Re-enactors at Fort McHenry

Re-enactors at Fort McHenry (Fort McHenry National Monument and Historic Shrine, handout / September 1, 2004)

Baltimore went a little War-of-1812-crazy last year, when some 1.5 million people crowded into the Inner Harbor to celebrate the bicentennial of the last time Great Britain invaded the U.S. And things should get even crazier next year, when Charm City fetes the 200th anniversary of the Battle of Baltimore and its most enduring legacy, "The Star-Spangled Banner."

So where does that leave 2013?

Just fine, thanks to the folks at Fort McHenry and the Maryland Historical Society. They've run with the inspired idea to reproduce the flag that survived the British bombardment celebrated in Francis Scott Key's famous poem.

That huge banner is the centerpiece of this year's Defenders' Day celebrations, as Baltimoreans continue to celebrate the happy confluence of a Baltimore seamstress (Mary Pickersgill, who created the original flag), a Frederick lawyer (Key, who wrote the poem that would become "The Star-Spangled Banner"), a British drinking song ("To Anacreon in Heaven," the tune of which was applied to Key's poem) and some unfriendly pyrotechnics courtesy of the invading British navy.

"This is a big deal," said historical society President Burt Kummerow, justly proud of the flag that will be raised over Fort McHenry for the first time Saturday. "This is the first time anyone has gone to the trouble we went to, to get it as accurate as we could."

Adds Vince Vaise, Fort McHenry's chief of interpretation, "We're upping our game this year. This will be a pretty awesome prequel for 2014."

Here are the five main components of this weekend's Defenders' Day celebrations:

Friday, 1:30 p.m.: The new "Star-Spangled Banner" is unveiled and begins its journey to Fort McHenry

Since July 4, more than 1,000 volunteers have been stitching away at the Maryland Historical Society, re-creating the 30-by-42-foot flag that flew over Fort McHenry 199 years ago. At 1:30 p.m., the finished flag, containing some 150,000 stitches, will be unveiled in the historical society courtyard; the U.S. Army Old Guard Color Guard will then fold the flag and prepare it for the 3.6 mile journey to Fort McHenry.

"This will be the first chance for the public to see the flag in all its glory," Kummerow said of the giant flag, which weighs in at 42 pounds. "It's a lot of cloth."

Planners originally had ideas of staging an elaborate procession through downtown, Kummerow said, but had to accede to the realities of rush hour in Charm City. "Stopping traffic in Baltimore is just not a good idea," he said.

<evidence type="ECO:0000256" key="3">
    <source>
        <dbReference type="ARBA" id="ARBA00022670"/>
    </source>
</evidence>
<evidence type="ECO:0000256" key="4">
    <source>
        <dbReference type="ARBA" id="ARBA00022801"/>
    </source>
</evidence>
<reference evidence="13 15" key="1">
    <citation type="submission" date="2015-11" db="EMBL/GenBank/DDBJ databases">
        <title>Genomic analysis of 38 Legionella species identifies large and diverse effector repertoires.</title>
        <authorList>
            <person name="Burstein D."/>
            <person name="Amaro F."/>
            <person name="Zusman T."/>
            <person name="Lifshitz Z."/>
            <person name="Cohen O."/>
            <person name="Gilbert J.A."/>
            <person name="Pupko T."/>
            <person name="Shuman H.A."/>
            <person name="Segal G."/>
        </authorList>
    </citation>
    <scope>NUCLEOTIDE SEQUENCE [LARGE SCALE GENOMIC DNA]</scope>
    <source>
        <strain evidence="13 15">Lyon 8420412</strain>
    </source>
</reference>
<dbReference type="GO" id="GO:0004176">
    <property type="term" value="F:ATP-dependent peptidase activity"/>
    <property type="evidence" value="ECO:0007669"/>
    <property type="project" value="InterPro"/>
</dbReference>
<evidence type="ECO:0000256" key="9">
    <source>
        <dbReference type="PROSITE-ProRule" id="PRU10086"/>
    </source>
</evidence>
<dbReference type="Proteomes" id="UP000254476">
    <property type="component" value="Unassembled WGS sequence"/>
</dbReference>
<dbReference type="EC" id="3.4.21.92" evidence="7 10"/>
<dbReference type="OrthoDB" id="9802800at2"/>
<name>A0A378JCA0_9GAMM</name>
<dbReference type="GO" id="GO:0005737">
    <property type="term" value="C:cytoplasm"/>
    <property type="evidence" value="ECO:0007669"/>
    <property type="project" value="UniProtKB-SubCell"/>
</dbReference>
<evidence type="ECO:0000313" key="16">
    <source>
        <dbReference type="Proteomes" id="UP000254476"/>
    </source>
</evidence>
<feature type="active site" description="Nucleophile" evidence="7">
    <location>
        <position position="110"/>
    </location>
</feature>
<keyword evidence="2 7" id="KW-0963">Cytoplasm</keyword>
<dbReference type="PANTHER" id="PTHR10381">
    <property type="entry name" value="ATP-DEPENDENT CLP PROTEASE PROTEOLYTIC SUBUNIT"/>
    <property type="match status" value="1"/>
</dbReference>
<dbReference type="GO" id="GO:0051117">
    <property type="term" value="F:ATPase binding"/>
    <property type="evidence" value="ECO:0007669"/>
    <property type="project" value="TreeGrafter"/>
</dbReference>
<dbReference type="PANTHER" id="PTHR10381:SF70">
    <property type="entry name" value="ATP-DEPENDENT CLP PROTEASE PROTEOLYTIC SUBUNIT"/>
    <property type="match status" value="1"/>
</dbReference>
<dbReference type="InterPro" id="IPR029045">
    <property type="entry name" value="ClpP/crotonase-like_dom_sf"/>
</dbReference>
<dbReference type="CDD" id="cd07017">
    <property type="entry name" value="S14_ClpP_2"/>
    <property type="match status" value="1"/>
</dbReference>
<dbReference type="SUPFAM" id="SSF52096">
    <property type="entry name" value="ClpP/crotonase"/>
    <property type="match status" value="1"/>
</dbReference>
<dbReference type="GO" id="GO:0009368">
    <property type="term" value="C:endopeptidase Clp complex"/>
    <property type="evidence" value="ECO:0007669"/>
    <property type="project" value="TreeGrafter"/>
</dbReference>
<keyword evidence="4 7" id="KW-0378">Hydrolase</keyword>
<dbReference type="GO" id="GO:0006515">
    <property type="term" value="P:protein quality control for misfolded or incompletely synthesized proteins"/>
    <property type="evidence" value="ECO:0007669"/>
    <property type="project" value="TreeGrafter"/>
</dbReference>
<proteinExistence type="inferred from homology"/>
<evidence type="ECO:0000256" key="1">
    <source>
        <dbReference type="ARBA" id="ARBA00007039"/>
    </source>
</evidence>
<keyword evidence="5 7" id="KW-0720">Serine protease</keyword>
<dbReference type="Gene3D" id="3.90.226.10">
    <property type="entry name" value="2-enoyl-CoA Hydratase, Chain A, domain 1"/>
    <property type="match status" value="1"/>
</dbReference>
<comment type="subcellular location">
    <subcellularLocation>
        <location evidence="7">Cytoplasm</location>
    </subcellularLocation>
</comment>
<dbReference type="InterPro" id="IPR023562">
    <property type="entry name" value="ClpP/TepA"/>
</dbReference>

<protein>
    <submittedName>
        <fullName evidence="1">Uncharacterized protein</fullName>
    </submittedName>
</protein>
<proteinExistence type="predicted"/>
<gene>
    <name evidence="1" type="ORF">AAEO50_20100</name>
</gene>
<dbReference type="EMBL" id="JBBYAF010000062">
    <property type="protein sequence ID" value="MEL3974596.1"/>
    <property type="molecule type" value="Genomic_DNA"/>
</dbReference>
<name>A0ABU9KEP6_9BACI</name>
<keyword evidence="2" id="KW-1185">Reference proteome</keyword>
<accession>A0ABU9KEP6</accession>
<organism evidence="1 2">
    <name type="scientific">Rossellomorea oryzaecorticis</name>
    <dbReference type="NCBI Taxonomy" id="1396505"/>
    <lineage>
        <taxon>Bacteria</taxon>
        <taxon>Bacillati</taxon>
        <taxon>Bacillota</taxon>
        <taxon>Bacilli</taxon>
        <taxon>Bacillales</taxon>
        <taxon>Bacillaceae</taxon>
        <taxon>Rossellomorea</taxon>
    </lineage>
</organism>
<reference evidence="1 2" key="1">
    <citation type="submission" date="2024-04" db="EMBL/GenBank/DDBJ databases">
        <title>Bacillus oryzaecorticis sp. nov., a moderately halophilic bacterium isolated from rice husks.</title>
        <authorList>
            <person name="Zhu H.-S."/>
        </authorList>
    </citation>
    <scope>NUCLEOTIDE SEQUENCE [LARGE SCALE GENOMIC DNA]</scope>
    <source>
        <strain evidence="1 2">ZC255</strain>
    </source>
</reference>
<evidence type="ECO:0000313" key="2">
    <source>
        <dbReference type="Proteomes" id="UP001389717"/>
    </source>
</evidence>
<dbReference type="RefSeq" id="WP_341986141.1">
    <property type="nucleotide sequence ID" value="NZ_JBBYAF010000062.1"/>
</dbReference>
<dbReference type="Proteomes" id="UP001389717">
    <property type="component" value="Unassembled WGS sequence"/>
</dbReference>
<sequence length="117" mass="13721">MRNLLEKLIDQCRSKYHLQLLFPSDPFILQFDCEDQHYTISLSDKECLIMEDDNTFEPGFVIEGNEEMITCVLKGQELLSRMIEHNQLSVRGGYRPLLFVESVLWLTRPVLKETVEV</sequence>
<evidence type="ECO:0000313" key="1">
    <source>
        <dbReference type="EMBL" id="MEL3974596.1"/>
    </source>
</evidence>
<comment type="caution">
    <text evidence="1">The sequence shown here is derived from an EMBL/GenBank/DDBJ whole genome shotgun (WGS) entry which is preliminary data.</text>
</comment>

Thus, a much quieter journey to Federal Hill. The trip will include a 4 p.m. wreath-laying at the Battle Monument, erected on Calvert Street to commemorate the Battle of Baltimore — an assault that included the Fort McHenry bombardment that so moved Key.

Friday, 5:45 p.m.: The flag is carried via parade from Federal Hill to Fort McHenry

Back in 1814, cannon atop Federal Hill warned Baltimore of the arrival of the British fleet. This year, in a far more celebratory mode, a few score living historians and the Fort McHenry Guard will shoot off cannon to announce the giant replica flag's arrival, followed by a flag-raising ceremony (not the replica flag, which will remain folded during its visit) and other activities, including wreath-layings at monuments to Gen. Sam Smith and Maj. George Armistead, key leaders in the defense of Baltimore.

Following the ceremony, some 100 people, including re-enactors and many of the people who actually worked on the replica flag, will lead a procession down Riverside Avenue to Riverside Park, where a short fife-and-drum concert will commemorate what used to be known as Fort Look-out, an earthen redoubt built as a defense of Fort McHenry

Beginning at 7 p.m., the parade will pick up on Hull Street and proceed down Fort Avenue and on to Fort McHenry.

Friday-Sunday: The new Fort McHenry quarter is unveiled at the fort

This newest entry in the U.S. Mint's "Beautiful Quarters" program depicts the famous glaring red rockets as they burst over the fort. The coin will make its official debut in a ceremony at 10 a.m. Friday. If you're 18 or younger, lucky you — you get a free quarter, just for showing up. The rest of us, however, will have to settle for exchanging our standard U.S. currency for the quarters, which will be available in rolls of 40. The coins will be available through the weekend, or as long as supplies last.

"The defense of Fort McHenry was a watershed event in the War of 1812," said Tom Jurkowsky, the mint's director of public affairs, "and this new quarter captures the significance of that victory."

Saturday-Sunday, 8 a.m.-4 p.m.: Living history demonstrations at Fort McHenry